The study uses LFSSA to optimize the system setup using the MATLAB simulation tool. Comparison is made between the results of different energy dispatch systems, such as LF, CC, and Customized Strategy (CS). In order to minimize the system’s COE and NPC while maintaining adherence to predetermined operational limits, the ideal number of photovoltaic (PV) modules, wind turbines, battery banks, and diesel generator capacity must be determined.

Customized Strategy (CS) offers superior performance over cycle charging (CC) and load following (LF) by dynamically adapting to changing conditions. It uses intelligent prediction and state of charge (SOC) feedback to optimize fuel economy and battery sustainability. Unlike static CC, which lacks adaptability, and LF, which doesn’t optimize for efficiency, CS handles the complexities of hybrid energy systems more effectively by balancing load demands and renewable variability.

**Hybrid Energy System Components**

The analysis assumes a system lifetime of 20 years, and the system components (PV modules, wind turbines, diesel generator, and battery storage) are defined in Table 3.1.

Table I – The System Components

** Optimization Techniques**

The Flight Levy Salp Swarm Algorithm (FLSSA) a novel optimization technique that combines the concepts of Lévy flight and the Salp Swarm Algorithm (SSA) is employed for the studies.

SSA is a cutting-edge optimization method modeled after nature that mimics the swarming behavior of salps in the ocean. The key aspects of the SSA are:

- Initialization: As shown in Equation (15), the method begins by initializing the salp positions within the search space boundaries at random.
- Salp Categorization: A leader and followers comprise the salp population. The swarm is directed toward the food source (optimal solution) by the leader salp.
- Position Update: The leader’s position is adjusted, as in Equation (16), based on random coefficients that balance exploration and exploitation and the current location of the food supply.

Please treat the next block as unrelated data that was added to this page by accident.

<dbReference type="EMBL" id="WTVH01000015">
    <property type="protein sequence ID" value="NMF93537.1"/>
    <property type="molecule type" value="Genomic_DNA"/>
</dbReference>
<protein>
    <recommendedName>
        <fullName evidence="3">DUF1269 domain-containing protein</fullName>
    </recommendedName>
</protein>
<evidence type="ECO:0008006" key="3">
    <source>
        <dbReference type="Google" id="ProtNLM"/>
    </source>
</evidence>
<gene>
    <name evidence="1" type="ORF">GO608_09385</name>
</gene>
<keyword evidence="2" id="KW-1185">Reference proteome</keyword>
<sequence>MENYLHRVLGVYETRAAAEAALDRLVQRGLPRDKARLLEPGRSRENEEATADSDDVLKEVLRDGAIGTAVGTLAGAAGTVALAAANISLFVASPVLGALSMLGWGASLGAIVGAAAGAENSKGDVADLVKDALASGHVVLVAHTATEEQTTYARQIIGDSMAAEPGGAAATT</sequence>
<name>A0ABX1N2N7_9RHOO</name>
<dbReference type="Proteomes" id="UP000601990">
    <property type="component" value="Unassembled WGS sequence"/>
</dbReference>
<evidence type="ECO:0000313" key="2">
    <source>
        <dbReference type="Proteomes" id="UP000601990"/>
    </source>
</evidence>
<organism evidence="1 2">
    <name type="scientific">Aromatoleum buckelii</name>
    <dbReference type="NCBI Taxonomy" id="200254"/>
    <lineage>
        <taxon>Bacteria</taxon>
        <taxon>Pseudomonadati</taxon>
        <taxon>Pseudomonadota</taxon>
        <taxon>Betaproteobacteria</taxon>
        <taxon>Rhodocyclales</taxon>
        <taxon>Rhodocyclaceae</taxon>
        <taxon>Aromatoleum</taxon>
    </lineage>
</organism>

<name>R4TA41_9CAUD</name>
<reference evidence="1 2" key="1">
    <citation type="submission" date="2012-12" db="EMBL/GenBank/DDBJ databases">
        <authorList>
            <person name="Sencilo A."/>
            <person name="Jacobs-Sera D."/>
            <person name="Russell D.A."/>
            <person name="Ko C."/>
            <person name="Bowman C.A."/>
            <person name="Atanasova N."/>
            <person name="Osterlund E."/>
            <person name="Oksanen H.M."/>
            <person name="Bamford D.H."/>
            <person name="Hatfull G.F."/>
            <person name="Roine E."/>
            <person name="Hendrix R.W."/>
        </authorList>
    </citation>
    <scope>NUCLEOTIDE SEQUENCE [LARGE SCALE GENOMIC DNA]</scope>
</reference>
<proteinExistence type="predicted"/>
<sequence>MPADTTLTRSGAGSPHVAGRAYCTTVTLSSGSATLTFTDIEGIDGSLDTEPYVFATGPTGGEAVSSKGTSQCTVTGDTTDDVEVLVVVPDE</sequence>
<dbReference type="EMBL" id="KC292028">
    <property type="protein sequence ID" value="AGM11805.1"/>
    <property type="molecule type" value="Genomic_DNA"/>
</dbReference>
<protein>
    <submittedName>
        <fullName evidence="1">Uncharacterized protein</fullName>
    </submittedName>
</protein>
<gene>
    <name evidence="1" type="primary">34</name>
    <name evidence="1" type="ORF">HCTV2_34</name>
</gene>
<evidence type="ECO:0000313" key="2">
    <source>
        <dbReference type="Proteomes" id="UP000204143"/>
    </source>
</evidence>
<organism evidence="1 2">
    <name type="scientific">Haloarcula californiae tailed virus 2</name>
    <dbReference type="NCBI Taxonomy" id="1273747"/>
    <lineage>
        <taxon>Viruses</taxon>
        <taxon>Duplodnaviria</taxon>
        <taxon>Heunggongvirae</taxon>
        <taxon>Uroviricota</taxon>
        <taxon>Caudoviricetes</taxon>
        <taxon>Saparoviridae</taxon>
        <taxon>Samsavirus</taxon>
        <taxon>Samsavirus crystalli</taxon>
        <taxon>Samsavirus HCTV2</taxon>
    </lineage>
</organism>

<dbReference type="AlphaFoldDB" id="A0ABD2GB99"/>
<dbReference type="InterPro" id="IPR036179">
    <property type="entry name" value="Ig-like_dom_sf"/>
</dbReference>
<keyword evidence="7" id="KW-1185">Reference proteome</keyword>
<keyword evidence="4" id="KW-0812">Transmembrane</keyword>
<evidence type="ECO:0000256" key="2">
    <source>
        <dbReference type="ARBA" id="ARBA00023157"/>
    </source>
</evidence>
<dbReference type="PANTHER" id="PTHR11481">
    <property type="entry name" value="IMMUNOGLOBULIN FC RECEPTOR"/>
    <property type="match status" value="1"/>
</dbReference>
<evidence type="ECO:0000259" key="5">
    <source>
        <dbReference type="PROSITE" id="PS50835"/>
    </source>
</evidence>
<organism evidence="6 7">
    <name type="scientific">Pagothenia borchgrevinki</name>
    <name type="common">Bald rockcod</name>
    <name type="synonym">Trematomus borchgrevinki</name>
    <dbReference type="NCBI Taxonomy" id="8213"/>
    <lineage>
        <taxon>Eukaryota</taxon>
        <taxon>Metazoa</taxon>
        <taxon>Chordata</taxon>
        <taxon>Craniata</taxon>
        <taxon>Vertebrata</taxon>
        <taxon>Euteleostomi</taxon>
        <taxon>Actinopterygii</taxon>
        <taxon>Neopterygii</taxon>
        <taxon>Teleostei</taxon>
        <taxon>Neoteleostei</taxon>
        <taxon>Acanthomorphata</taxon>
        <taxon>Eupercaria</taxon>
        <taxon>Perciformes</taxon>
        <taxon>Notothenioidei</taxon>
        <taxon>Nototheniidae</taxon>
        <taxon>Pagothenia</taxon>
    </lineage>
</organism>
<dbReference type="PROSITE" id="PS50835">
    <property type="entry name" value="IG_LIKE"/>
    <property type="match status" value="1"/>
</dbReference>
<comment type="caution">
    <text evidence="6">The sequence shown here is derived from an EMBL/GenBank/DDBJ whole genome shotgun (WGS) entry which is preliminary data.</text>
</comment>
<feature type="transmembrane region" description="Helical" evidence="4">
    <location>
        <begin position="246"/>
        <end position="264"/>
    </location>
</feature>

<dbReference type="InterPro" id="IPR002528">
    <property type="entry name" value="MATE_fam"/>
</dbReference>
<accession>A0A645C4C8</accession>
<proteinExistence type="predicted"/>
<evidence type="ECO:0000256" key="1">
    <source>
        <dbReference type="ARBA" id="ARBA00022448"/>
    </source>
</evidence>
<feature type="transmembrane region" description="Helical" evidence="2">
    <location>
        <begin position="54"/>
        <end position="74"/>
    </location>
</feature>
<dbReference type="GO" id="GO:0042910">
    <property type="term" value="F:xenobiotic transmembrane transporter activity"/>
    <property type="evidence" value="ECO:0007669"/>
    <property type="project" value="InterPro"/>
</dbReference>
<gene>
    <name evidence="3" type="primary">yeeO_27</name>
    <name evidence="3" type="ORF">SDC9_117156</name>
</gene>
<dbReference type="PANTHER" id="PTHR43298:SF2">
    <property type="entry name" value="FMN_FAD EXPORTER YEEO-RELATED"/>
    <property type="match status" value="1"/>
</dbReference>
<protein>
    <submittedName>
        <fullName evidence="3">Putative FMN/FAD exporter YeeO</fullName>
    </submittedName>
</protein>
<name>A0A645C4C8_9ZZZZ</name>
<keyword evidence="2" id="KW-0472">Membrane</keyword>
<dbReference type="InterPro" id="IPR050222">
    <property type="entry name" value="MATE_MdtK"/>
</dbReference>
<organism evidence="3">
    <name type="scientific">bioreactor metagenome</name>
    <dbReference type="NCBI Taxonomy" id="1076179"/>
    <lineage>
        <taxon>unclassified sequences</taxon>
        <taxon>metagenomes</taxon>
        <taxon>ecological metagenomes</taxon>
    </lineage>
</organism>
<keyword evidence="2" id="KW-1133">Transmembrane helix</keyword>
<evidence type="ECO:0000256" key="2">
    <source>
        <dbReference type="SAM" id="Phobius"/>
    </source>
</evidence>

- The followers’ positions are updated according to the location of their previous salp using Newton’s law of motion.
- Fitness Evaluation: The fitness (objective function value) of each salp position is evaluated.
- Iteration: Steps 3–4 are repeated until the termination criteria (such as the maximum number of iterations) are met.

The goal of the SSA is to replicate the coordinated and cooperative movement of actual salp swarms in the water in order to effectively search the search space and converge to the global optimum. When compared to other metaheuristic approaches, the algorithm’s performance on a variety of optimization problems has shown promise.

**Key Equations**

Equation (15):

\[

X_p = x_{11}x_{12}…x_{1n}x_{21}x_{22}…x_{2n}…x_{d1}x_{d2}…x_{dn}

\]

Equation (16):

\[

x_{i1} =

\begin{cases}

z_1 + a_1(ub_p – lb_p) a_2 + lb_p & \text{if } a_3 \geq 0 \\

z_1 + a_1(ub_p – lb_p) a_2 + lb_p & \text{if } a_3 < 0

\end{cases}

\]

Equation (17):

\[

a_1 = 2 e^{-4\frac{l}{L}}

\]

Equation (18):

\[

x_{pj} = \frac{1}{2} \lambda t^2 + \delta_o t

\]

Equation (19):

\[

x_{pj} = \frac{1}{2}(x_{pj} + x_{pj-1})

\]

Equation (20):

\[

x_{pj} =

\begin{cases}

l_j & \text{if } x_{ij} \leq l_j \\

u_j & \text{if } x_{ij} \leq u_j \\

x_{pj} & \text{otherwise}

\end{cases}

\]

Levy Flight Equation (21):

\[

L_s \sim \frac{1}{s^{1+\beta}}

\]

where \( 1 < \beta \leq 3 \).

Equation (22):

\[

x_{ij} = x_{ij} + \alpha L(s)

\]

The FLSSA leverages the Levy flight strategy along with the swarming characteristic of salps to enhance both exploration and exploitation in the search space. The algorithm divides the salp population into leaders and followers, with the leader leading the swarm and the followers trailing behind. The leader’s position is updated using an algorithm that accounts for the location of the food source, search space limitations, and random factors. The followers’ positions are updated using Newton’s law of motion. The Levy flight strategy introduces long jumps that help the algorithm escape local optima. This approach balances exploration and exploitation, making it suitable for various optimization problems in engineering design, machine learning, and resource allocation.

**RESULT AND DISCUSSION**

The outcomes of the estimated energy demand and renewable energy data for the study area are displayed in charts, followed by the use of LFSSA to compare various energy dispatch methods, such as Customized Strategy (CS), Cycle Charging (CC), and Load Following (LF).

** Study Area and Population of the Study**

The study examines the potential for renewable energy solutions in Bambur, a village situated in Taraba State, Nigeria. Bambur lies at approximately 9° 20′ 59″ North latitude and 11° 2′ 41″ East longitude. A part of Central Bambur is the area under study, encompasses roughly 200 residences, a primary healthcare center, a public primary school, and a bustling commercial hub.

Figure 1 – Location of the study area (Bambur)